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From Barnes & NobleThe Barnes & Noble Review
Geoffrey C. Ward, Dayton Duncan, and Ken Burns have written a touching and heartfelt look at the life and career of the man who is, arguably, the greatest writer in American history: Samuel Clemens, better known as Mark Twain. This is a glorious and beautiful illustrated book, drawing on Twain's works, diaries, and letters -- it's ideal as a companion to the four-hour PBS series on Twain.
What's most remarkable about Twain's life is the amount of personal loss he went through, and the degree to which he blamed himself for it. His brother Henry, a steamboat clerk, died in an explosion on the Mississippi in 1858; Twain felt responsible because he hadn't been there for his younger brother when he needed him. He and his beloved wife, Livy, lost a prematurely born son, Langdon, in 1872; again, Twain felt responsible, blaming himself for allowing the baby to catch cold. His daughter Susy died of an infection at the tender age of 23; Clemens blamed the death on the stress caused by the family's chronic bankruptcy. When Livy herself succumbed in 1904 (a loss that devastated Clemens, who adored the woman who so often inspired his writing), their daughter Clara suffered a nervous breakdown.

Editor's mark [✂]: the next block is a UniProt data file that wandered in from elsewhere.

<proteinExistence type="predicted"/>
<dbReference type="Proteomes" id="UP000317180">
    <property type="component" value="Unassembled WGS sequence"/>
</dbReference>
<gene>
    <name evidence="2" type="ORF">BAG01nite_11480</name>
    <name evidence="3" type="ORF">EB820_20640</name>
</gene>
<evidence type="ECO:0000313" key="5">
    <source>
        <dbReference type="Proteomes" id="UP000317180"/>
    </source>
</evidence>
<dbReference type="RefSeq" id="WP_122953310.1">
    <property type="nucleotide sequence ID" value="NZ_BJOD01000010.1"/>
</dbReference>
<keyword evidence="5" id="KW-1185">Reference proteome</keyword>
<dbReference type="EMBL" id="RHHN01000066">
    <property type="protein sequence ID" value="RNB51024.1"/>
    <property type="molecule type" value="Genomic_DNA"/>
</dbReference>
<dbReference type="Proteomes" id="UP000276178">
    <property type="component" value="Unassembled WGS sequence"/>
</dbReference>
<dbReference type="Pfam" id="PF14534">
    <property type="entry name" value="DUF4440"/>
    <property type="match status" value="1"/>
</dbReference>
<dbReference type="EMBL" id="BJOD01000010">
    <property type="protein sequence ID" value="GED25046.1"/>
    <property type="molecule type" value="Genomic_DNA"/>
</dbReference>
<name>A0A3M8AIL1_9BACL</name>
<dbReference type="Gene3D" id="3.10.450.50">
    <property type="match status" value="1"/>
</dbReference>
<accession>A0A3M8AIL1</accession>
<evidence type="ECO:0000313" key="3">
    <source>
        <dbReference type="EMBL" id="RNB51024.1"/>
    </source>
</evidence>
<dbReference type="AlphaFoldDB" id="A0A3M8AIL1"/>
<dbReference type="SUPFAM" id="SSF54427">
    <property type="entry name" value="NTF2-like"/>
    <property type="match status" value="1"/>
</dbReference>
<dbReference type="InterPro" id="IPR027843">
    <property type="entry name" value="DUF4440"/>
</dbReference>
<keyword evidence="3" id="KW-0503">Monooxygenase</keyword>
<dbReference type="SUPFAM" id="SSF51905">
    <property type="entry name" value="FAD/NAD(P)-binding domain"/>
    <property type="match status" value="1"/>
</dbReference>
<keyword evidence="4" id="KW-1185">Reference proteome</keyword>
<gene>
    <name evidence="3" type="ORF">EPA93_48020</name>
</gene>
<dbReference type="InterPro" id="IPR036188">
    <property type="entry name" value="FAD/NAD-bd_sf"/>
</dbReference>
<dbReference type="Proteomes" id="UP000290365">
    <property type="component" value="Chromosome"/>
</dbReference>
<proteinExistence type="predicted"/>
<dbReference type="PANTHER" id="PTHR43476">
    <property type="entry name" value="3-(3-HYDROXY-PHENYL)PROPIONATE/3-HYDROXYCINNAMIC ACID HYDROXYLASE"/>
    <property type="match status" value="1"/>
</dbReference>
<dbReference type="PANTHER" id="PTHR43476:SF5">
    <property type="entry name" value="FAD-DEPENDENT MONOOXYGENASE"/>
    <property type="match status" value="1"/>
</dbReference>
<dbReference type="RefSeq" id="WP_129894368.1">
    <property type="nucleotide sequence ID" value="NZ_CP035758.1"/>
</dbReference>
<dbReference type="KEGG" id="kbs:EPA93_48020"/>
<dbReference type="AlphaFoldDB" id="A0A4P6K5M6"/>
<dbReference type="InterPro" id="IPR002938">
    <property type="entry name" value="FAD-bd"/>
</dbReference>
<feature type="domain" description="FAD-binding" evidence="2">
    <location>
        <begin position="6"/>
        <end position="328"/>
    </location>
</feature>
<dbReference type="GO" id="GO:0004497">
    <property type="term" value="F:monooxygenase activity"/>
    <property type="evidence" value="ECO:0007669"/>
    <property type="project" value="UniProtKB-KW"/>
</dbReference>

How did a man who has written some of the wittiest and most trenchant social commentary cope with so much intense misfortune? Perhaps it was his very "American-ness"; he clearly had that zest for adventure that sums up the spirit of the country. On the other hand, when one looks at the evolution of his writing over the years, there is a definite darkening in tone, a negativity that reflects Twain's personal misery. Either way, this illustrated look at the great humorist is a wonderful read. (Nicholas Sinisi)
Nicholas Sinisi is the Barnes&Noble.com Nonfiction Editor.